The receiver hole 50 provides an opening 52 for the post 24 of the lifting eye 20 but must be small enough to prevent the entire lifting eye 20 from passing through. Accordingly, the size of the support base 22 is designed to prevent the support base 22 from passing through the opening 52 of the receiver hole 50. If opening 52 of the receiver hole 50 is circular, as in the illustrated embodiment, this can be achieved by making the diameter of the opening 52 of the receiver hole 50 smaller than a diameter of the support base 22, particularly smaller than the bearing surface 42. Alternatively, other complementary shapes can define the opening 52 of the receiver hole 50 and the support base 22 of the lifting eye 20 that prevent passage of the support base 22 through the opening 52 of the receiver hole 50. However, the shapes must allow for at least limited ball and socket action to relieve twisting forces along the hoisting lines 10 and to generally align a main axis of the lifting eye with the lifting force. Alternatively, if the shapes do not allow for adequate release of twisting and/or alignment of the lifting eye 20 with the lifting force, a ball and socket universal joint could be added in the area of the upper post 24.
 When the lifting eyes 20 and hoisting lines 10 are assembled and used to lift the truck body 2, the receiver holes 50 should provide the support necessary to lift the truck body 2. Accordingly, the receiver holes 50 can include annular reinforcement plates 56 that bear direct contact with the lifting eyes 20 and distribute the lifting force to a larger area of the truck body floor 4. In the illustrated embodiment, the receiving surface 58 of the receiver hole 50 is disposed on the reinforcing plate 56 so as to prevent direct contact of the lifting eye with the truck body floor 4. Accordingly, the bearing surface 42, formed by the individual bearing faces 40 of the support base legs 30, engages the receiving surface 58 of a respective receiver hole 50. The reinforcing plates 56 can, however, be omitted and the receiving surface 58 be disposed directly on the opening 54 in the truck body floor 4.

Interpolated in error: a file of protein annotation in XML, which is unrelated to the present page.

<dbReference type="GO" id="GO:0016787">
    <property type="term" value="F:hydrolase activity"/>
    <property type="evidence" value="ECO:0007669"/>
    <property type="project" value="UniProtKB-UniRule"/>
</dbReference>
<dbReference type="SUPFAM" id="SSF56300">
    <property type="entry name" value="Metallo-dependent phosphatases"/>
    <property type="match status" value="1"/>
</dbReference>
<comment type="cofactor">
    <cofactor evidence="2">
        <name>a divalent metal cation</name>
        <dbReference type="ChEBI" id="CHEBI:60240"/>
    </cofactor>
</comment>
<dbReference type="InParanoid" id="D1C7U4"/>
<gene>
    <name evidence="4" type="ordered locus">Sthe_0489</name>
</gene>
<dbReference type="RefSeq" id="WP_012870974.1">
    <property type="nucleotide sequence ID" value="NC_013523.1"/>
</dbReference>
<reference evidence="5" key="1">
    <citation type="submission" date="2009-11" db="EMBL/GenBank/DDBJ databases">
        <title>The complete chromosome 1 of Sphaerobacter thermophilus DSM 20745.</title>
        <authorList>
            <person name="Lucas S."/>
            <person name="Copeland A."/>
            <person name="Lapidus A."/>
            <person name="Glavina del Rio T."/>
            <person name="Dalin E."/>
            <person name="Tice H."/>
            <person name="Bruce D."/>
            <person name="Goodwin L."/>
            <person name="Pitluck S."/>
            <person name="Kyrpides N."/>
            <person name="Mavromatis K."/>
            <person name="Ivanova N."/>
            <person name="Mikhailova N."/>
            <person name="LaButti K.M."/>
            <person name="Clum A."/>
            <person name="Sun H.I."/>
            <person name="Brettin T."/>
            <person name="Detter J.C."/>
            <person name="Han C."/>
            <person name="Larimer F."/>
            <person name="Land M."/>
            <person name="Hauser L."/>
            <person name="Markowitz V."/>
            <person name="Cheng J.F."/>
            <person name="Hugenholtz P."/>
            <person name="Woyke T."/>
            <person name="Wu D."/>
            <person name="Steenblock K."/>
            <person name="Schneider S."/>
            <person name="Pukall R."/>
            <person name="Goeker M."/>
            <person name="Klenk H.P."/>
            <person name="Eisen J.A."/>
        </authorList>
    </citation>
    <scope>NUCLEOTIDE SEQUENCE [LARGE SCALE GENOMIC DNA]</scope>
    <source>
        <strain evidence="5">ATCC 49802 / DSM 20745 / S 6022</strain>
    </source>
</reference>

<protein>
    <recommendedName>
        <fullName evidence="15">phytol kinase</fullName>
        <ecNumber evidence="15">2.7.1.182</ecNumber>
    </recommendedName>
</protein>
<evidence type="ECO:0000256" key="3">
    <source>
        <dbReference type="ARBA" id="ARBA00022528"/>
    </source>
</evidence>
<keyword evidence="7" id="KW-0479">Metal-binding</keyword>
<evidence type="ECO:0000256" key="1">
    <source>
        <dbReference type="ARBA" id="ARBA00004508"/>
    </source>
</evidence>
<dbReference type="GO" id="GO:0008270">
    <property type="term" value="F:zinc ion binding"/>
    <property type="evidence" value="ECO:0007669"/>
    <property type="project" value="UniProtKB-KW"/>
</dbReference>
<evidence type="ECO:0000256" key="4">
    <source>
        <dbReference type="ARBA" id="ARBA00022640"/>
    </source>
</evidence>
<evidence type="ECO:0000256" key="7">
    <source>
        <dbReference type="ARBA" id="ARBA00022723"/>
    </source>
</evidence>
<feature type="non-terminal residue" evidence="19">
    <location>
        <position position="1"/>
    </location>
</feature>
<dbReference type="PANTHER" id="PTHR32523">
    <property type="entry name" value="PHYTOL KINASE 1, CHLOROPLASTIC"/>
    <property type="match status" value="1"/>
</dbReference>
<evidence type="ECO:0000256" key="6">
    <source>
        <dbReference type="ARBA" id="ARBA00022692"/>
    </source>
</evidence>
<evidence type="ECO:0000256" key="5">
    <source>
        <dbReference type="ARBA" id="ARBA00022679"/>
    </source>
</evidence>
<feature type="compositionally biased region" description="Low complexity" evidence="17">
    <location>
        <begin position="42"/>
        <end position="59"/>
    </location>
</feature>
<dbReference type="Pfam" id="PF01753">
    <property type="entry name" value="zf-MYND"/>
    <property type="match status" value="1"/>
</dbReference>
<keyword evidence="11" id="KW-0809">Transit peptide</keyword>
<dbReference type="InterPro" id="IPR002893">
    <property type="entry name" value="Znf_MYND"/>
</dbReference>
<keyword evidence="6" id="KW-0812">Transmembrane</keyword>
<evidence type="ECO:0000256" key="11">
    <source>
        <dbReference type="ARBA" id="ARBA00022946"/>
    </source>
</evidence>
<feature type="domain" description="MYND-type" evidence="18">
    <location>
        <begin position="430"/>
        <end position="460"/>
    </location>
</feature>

The receiver holes 50 are formed by providing an opening 54 in the floor 4 of the truck body 2 and a receiving surface 58 for the lifting eye 20. The formation of the opening 54, for example by Computer Numerically Controlled cutting equipment such as laser/plasma or boring, can be carried out during the manufacture of the truck body, either before or after assembling the parts of the truck body, or it can be carried out on a completed truck body 2. Accordingly, it is possible to use this lifting system with an existing truck body by retrofitting it with the desired receiver holes 50. As explained above, a reinforcing plate 56 can be disposed around each opening 54 in the truck body floor 4 to provide the respective receiving surface 58 and provide added support to the receiver hole, or the openings 54 themselves can form the receiving surfaces 58. The reinforcing plates 56 can also be constructed during or after manufacture of the truck body 2.